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Saving Flood Damaged Photos
Guidelines From Elegant Images Photography (415) 457-2202

At Elegant Images we have successfully cleaned and restored photos, negatives and color slides that have been water-damaged in a flood.

The first step is to call Jeanette at Elegant Images (415) 457-2202 so that we can plan the cleaning and restoration process.

The process should begin immediately in order to save as many as possible. Avoid delaying past 2 days, otherwise the photos may begin to mold, debris may become stuck to the emulsion, and photos may dry together.

The good news is that the digital revolution has greatly elevated the art of restoration. Even highly damaged images may often be restored with surprising results.

Begin with photographs for which there are no negatives, or for which the negatives are also water damaged. You will want to prioritize the least replaceable images first. If you can save negatives, replacement images will be far less costly. Important color prints should be done before black and white as they are usually more fragile.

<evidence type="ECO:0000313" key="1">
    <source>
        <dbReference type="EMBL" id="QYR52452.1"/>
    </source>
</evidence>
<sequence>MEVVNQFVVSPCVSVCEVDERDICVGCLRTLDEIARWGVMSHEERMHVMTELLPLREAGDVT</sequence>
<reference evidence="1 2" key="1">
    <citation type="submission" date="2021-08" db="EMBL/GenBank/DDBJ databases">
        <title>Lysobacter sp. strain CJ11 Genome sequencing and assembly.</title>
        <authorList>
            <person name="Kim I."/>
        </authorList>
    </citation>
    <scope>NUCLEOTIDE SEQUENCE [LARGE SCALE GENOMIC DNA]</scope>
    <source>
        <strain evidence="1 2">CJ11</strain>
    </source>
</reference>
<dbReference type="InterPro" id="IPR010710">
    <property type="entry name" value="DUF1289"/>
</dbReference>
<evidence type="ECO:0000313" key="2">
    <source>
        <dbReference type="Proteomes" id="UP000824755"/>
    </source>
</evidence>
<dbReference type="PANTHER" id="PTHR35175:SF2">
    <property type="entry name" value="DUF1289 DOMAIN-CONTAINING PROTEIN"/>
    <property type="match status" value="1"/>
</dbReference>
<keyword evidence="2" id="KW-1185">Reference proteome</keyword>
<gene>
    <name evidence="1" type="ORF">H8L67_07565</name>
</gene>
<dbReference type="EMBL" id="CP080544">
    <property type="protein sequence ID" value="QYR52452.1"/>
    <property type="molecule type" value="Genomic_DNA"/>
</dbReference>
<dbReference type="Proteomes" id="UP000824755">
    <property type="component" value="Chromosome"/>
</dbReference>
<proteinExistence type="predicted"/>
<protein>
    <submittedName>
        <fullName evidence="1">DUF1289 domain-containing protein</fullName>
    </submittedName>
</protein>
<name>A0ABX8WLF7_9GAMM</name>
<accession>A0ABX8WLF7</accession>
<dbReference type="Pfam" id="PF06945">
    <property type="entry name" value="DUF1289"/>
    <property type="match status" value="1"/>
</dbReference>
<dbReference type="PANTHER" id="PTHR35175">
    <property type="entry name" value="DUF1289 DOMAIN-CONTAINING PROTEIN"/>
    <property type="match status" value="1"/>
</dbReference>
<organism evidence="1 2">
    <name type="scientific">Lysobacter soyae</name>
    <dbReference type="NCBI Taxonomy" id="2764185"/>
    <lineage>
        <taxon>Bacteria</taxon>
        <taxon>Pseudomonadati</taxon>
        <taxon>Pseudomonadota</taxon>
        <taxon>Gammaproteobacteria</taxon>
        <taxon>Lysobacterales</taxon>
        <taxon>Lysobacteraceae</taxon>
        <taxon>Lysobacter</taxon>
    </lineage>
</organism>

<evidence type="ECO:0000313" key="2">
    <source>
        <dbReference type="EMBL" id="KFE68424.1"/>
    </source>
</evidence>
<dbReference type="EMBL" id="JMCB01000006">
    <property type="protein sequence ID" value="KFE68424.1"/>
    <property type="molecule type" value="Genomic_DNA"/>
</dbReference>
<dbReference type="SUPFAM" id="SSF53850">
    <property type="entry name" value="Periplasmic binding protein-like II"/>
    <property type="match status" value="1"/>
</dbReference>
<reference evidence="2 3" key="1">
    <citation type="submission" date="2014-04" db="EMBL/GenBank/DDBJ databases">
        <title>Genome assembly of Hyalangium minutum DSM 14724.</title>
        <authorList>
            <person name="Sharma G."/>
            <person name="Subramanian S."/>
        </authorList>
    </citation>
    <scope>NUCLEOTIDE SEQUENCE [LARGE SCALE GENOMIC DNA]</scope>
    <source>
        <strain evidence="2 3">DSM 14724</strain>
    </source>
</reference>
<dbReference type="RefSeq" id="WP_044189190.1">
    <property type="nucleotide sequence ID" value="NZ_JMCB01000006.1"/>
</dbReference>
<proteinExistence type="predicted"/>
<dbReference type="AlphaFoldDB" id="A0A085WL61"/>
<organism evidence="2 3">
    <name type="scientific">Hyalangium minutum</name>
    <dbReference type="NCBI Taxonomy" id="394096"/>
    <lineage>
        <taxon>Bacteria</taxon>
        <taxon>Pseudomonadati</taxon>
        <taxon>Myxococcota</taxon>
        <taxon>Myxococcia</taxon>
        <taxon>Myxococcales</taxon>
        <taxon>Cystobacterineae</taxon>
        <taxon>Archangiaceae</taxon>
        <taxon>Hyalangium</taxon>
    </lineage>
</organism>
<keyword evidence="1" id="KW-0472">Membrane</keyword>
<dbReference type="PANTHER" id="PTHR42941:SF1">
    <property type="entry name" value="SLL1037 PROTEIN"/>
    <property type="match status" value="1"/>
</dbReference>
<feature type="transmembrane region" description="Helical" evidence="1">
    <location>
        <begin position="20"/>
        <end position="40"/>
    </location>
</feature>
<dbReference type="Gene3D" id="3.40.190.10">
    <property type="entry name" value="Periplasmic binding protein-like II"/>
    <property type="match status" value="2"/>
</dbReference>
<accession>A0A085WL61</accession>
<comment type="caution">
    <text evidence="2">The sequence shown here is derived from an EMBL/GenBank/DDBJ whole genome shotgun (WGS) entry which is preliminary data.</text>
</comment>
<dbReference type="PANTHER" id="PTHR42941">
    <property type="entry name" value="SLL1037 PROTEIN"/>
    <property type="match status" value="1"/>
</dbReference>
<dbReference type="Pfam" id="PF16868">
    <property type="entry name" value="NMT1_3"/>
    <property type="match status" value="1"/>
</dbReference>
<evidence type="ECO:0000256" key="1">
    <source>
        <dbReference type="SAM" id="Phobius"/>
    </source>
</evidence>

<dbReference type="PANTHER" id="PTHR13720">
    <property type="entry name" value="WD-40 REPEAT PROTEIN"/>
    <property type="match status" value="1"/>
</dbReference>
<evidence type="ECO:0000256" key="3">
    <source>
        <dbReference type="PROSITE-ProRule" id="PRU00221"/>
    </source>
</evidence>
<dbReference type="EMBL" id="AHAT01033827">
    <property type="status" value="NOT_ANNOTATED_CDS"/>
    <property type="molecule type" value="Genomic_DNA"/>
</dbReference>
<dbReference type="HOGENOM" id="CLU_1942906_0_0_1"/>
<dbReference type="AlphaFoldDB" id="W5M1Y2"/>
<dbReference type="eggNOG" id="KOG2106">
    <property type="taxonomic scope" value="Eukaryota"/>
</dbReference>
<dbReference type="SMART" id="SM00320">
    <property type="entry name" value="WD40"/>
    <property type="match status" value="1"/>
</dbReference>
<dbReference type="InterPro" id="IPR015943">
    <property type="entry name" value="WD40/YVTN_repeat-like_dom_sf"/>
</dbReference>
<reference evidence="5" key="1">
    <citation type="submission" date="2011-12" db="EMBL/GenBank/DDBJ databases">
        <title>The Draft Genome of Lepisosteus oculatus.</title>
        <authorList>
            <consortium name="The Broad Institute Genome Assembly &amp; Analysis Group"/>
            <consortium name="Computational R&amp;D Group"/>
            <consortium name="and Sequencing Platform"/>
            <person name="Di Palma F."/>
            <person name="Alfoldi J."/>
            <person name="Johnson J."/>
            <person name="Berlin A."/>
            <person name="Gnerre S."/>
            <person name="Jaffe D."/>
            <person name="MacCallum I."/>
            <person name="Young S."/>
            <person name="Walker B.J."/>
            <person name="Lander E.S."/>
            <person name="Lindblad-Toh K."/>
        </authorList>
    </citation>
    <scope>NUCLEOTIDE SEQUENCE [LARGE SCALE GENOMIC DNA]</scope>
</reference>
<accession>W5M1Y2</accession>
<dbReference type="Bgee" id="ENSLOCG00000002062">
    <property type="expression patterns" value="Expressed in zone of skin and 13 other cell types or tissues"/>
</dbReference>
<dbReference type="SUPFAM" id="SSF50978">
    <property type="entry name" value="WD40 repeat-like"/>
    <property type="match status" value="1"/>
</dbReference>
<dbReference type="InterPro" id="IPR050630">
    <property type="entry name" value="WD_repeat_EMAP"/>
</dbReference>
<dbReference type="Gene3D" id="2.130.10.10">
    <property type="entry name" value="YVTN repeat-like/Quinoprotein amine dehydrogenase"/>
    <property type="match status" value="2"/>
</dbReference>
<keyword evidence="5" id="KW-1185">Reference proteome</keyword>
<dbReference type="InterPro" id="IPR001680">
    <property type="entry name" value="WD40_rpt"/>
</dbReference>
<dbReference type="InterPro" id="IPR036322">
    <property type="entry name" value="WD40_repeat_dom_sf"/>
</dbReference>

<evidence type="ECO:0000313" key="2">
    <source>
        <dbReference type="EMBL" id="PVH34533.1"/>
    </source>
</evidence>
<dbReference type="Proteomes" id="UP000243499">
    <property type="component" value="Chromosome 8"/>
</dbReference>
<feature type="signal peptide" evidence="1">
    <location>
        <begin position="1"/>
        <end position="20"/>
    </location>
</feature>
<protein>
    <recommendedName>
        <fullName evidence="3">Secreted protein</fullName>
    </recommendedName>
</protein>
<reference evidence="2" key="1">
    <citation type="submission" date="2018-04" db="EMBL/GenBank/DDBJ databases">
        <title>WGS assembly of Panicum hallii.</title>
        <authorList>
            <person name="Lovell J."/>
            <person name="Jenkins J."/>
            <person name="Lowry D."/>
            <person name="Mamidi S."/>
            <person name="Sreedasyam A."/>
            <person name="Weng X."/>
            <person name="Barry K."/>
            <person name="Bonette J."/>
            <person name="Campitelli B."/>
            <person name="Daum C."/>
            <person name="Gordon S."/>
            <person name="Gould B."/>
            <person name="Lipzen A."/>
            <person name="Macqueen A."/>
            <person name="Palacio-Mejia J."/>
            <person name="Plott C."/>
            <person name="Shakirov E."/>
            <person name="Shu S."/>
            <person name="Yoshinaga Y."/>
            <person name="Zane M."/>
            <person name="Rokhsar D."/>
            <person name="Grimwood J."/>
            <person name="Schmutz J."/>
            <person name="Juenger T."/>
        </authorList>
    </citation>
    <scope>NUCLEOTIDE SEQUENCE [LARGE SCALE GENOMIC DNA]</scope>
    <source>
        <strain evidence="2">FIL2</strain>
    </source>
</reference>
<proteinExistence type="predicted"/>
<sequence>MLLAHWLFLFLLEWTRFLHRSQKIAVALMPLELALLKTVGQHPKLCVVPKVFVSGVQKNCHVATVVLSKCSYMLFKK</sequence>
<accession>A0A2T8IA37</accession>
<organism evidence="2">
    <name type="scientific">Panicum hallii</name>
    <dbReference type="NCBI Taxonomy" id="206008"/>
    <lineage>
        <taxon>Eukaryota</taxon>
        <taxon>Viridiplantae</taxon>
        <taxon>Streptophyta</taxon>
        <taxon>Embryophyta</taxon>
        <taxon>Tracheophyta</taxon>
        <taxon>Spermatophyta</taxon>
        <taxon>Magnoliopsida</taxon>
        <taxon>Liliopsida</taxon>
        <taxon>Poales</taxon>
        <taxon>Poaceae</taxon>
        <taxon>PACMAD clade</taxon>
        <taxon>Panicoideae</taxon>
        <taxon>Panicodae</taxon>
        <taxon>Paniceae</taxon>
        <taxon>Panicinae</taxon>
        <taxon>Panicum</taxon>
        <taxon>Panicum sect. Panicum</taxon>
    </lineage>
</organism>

Gently lift the photos from the mud and dirty water and place them one at a time into a container of clean cold water (distilled is best, tap will do). Remove photos from waterlogged albums, remove negatives from sleeves, and framed still-wet images from their frames immediately. Avoid touching or rubbing the wet emulsion of the photo surface as it is very fragile and can be easily damaged further. Agitate the photo gently in the water to lift off debris. Donít run water directly over the photos as it may cause additional permanent damage. Agitate in the water until water that runs off the print is clear.

If you can get to a photo supply store or lab, purchase some Kodak Photo-Flo ( a wetting agent) to add to your water to minimize spotting and stuck on debris. It would also be useful to purchase blotting paper, Pec photo cleaner, a lens cleaning or antistatic brush, and photo safe storage products.

You may store prints in water up to a couple of days, except for the most fragile old photos, which may degrade quickly even in water. Be sure to change water daily. Donít add chlorine to the water. The chlorine that is already in tap water is enough to prevent the growth of fungi or mold.